Moreover, India lacks the strong domestic arms industry that is a prerequisite to becoming a great power. No country can aspire to great power status if it must still import most of its weaponry. This is not simply a matter of being less dependent on foreign arms suppliers, which means being vulnerable to embargoes or being cut off from critical military systems. Designing and manufacturing one’s own armaments goes to the very heart of appearing and acting as a great power. In other words, great countries must have great arms industries.

And yet India has failed repeatedly to become self-sufficient in armaments. Few countries have invested more time, effort, and capital in their defence industries and yet achieved so little by way of self-reliance and high-quality weapons. Despite more than a half-century of struggle and reform efforts, the history of India’s arms industry is a nearly unbroken story of ambitious overreach and spectacular failures.

India’s domestic Tejas fighter jet was in development for more than 25 years before it entered service. Most of the country’s missile programs have failed to get out of their R&D phase. Even something as simple as an assault rifle has baffled the Indian arms industry: the country’s homegrown INSAS (Indian new small arms system) rifle cost three times as much as an imported AK-47, and it consistently malfunctioned in extreme cold or rugged conditions (and therefore could not be used by troops in the Siachen glacier region of the Himalayas).

India relies on imported military systems

India does produce most of its own armaments, but the majority of these are still predominantly licensed versions of foreign weapons systems: Russia’s Su-30MKI combat aircraft and T-90 tank, the Franco/Spanish Scorpène submarine, etc. In fact, the Indian military remains as dependent as ever on foreign systems and technologies. Despite several pronouncements made since the mid-1990s that India would greatly increase the “local content” of weaponry in its armed forces, the current level of imported systems remains about 70%.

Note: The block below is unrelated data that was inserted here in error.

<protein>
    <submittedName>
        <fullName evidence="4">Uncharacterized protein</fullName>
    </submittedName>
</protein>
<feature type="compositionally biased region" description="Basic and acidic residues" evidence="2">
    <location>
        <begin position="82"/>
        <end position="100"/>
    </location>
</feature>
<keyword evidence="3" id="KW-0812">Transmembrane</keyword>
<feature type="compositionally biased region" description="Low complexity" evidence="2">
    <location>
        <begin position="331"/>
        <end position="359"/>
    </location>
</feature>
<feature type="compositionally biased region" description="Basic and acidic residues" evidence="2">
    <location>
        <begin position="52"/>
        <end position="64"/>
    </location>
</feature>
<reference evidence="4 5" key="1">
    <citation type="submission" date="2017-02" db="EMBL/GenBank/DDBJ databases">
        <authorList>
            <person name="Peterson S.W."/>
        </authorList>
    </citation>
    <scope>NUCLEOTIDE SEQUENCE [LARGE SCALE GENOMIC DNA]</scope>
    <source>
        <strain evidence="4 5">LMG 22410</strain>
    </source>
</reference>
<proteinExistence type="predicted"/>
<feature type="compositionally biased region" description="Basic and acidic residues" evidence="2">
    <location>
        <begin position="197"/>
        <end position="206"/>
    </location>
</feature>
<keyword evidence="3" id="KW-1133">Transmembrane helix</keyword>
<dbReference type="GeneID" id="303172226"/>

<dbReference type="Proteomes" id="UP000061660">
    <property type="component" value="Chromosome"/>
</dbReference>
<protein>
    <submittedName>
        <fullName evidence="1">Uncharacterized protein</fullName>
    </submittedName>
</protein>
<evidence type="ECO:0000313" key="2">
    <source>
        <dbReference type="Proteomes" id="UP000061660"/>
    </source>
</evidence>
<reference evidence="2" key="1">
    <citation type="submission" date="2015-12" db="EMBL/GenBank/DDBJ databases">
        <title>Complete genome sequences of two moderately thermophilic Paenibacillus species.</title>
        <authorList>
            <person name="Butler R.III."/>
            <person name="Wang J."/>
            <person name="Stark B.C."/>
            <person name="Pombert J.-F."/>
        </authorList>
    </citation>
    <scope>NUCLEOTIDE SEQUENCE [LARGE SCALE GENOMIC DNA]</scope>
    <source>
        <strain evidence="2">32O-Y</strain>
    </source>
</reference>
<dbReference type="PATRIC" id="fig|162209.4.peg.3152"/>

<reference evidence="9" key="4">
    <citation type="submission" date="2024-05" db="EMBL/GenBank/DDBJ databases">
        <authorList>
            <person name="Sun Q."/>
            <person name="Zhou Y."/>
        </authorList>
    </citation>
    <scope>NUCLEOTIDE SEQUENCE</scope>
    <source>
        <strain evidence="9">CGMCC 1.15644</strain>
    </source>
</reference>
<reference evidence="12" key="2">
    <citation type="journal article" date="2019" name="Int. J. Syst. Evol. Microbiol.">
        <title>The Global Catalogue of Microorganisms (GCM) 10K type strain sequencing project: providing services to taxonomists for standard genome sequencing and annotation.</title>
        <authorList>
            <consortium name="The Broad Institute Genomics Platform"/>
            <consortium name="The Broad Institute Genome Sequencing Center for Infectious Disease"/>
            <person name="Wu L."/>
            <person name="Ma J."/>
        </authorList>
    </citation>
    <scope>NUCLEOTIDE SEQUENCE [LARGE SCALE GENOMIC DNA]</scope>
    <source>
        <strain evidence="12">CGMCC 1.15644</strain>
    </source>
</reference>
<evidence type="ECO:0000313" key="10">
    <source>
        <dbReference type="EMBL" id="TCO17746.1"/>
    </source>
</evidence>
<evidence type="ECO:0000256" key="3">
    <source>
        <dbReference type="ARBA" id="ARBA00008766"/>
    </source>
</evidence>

In short, while the rest of India appears to be racing into the 21st century, powered by a dynamic, free-market-oriented economy, the defence sector seems mired in the country’s Nehruvian socialist and protectionist past. And this, more than anything, is holding back India’s emergence as a regional — and even potentially a global — great power that has a voice worth listening to and which wields subsequent influence.

It used to be said of Brazil that it was “the country of the future and it always will be.” This snide but depressingly true observation could be equally applied to India’s ambitions for its role in the world. Few countries besides India have put more time and effort into their defence efforts and have gotten so little back in return by way of global power and influence. If it truly wants to matter in the world, then it needs to find a better way.

The opinions expressed here are the author’s own.

Richard A. Bitzinger

Richard A Bitzinger is a Visiting Senior Fellow with the Military Transformations Program at the S Rajaratnam School of International Studies, Nanyang Technological University, Singapore.